The love affair we have with cars seems to always begin with what 'shoes' we put on them as it brings out the best in both looks and performance. Just like any romance, it's smooth sailing until you graze a curb, hit a pothole, or have solid debris flung at your rims--the ones you've spent top-peso on (especially when the forged kind).
I, for one, got my hands on a rare set and told myself that I would never let anything bad happen to them. But at the end of the day, we're all just mishap-prone human beings. Thankfully, broken hearts can be mended with time. In the case of banged-up/blemished mag wheels, it's achieved with skilled hands and proper tools.
In order to kiss your heartaches goodbye and rekindle the "rim-ance," I impart these suggestions to bring your mags back to their considerable glory and save you money without sacrificing safety.
1) So you got some really hideous-looking curb rash (term used for scratching or grinding your rims on a hard/jagged object) from rushing to park or miscalculating a turn. Ouch! This is an all-too-common type of damage that can be easily rectified by going to a reputable shop that offers mag wheel restoration.
Yes, we have them here (no surprise given how resourceful and skilled Pinoys are) and I've found a number of them spread across the metropolis. Just Google "Mag Wheel Repair Philippines." Make sure you read their reviews, and inquire at automotive forums or with car clubs. Don't hesitate to ask for assistance or feedback on the matter.
2) If your mags are not painted and come in typical finishes like glossy, brushed, matte, satin or chrome, it should be done properly especially when deep gouges are present. It is highly recommended to use Bondo Metal Reinforcement Filler to level off and fill any imperfections prior to finishing.
Such repairs require you to paint over the rim with a metallic hue and a durable clear coat to match the original look after filling and sanding for a more aesthetically pleasing appearance. In this case, all four mags will require painting for uniformity. Do check with the shop as to how they tackle such issues to ensure your rims are going through the right process. As I've seen in some videos, shaving off shards of aluminum alloy to remove damaged portions is a big no-no. It's like altering the DNA structure of your wheels. If a shop is known for doing this, go elsewhere.
3) When your prized rims are coated with unique finishes such as matte anthracite or satin bronze, it is important that restoration shops provide precise paint-matching and skilled reapplication to blend with the original finish. Thankfully, we have shops that are capable of doing so. Feel free to ask for these specific services when considering nothing less than exceptional work.
4) In the case of bent (bengkong) or cracked rims, keep in mind that it is still salvageable provided structural integrity isn't compromised. A proper assessment by a wheel specialist or repair technician is crucial in discerning whether the rims can be saved.
From personal experience, I had some bends and dings on the outer lip of one of my wheels. The repair guy explained that heat application combined with careful hammering was needed to form it back to shape. With cracks, they usually begin on the outer or inner toes of our wheels and can be patched by drilling a small hole where the crack ends (to prevent progression) and reinforcing it with TIG (tungsten-electrode inert gas) welding aluminum alloy on both the inner and outer areas of the breakage.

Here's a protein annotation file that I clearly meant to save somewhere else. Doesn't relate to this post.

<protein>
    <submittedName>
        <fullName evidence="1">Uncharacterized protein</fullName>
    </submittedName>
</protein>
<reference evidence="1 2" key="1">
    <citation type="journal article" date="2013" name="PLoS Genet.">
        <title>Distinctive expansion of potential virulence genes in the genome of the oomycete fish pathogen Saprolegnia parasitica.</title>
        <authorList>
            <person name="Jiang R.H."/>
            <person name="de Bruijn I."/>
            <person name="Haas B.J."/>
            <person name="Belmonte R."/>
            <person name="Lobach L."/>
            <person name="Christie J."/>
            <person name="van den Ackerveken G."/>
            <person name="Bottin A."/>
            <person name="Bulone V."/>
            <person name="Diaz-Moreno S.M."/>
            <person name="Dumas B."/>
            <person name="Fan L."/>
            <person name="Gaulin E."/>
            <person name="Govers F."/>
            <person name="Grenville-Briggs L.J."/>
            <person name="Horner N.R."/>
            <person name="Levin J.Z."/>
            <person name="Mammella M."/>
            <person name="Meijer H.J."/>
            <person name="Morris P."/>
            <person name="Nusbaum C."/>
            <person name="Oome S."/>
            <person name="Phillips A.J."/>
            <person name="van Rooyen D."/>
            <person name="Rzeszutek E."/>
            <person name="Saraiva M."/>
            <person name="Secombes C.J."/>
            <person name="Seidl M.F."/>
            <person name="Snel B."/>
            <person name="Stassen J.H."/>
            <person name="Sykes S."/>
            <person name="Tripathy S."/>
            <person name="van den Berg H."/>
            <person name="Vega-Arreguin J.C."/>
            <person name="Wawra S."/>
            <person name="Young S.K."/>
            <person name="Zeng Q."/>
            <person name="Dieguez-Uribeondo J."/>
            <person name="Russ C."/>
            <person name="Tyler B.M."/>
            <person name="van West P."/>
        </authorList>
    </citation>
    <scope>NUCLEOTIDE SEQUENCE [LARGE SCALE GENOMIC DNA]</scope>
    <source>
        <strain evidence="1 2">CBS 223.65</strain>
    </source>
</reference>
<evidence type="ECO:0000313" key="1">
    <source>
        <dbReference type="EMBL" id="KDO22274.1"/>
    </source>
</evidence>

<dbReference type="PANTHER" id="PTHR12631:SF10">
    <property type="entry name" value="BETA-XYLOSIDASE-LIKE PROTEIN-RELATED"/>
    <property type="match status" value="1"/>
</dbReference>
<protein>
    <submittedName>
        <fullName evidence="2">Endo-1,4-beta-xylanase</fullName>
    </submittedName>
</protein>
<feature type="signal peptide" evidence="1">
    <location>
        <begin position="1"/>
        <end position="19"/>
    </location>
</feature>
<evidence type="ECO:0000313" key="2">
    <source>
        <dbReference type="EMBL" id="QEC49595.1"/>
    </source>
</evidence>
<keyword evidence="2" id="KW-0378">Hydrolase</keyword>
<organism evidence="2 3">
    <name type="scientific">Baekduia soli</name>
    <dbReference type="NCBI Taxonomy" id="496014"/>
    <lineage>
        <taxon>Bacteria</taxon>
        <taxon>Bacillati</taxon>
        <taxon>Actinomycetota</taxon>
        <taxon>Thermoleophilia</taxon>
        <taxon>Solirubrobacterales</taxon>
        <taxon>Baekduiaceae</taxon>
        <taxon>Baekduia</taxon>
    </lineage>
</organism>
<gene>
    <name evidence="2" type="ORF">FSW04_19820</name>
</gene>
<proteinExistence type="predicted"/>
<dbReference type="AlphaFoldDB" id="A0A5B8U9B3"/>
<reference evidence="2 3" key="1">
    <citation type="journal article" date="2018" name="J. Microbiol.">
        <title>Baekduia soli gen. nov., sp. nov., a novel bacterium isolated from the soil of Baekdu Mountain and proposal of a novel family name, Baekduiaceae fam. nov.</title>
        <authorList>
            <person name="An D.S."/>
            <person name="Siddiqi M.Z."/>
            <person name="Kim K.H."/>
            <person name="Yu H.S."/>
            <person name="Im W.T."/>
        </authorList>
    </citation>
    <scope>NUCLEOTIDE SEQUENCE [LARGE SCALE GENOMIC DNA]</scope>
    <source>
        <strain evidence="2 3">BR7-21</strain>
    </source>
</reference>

Purchasing a new set would be the safer alternative when one of the spokes is severely bent, cracked right through, has a damaged hub mount, or a chunk of alloy breaks off completely from the rim. If your mag wheels are used in motorsports or on a dedicated track car, I would highly recommend immediate replacement on the slightest signs of structural damage…for obvious reasons.
5) After all fixes have been made and your wheels are as good as gold once more, a proper balancing would be in check for roadworthy performance and comfort.
Friendly reminder: If you have special air valve caps such as Ray's or a tire-pressure monitoring system mounted in your rims, I suggest you take them off before you turn over your wheels for repair that involves removal of the tires. Just remind the shop manager to call you prior to remounting.
The verdict on my experience: I was aesthetically pleased with the outcome given the service cost of P2,500 for both wheels. Of course, the true test is to see how they handle on the road. Surprisingly, I noticed less balancing weights on both rims.
To satisfy my obssessive-compulsive nature, I gave my car a spirited run on the expressways. I felt it needed just another visit to my buddy's wheel balancing shop and so I did the following day. My hunch was right! Just needed a few more weights (35g total for both) and the wheels felt as good as before.
Considering our streets and highways aren't exactly at par with developed countries, nothing beats having the peace of mind that comes with a well-maintained set of wheels. It truly pays to inspect them on a regular basis to ensure you're riding not just in style, but more important, at an optimal level of safety.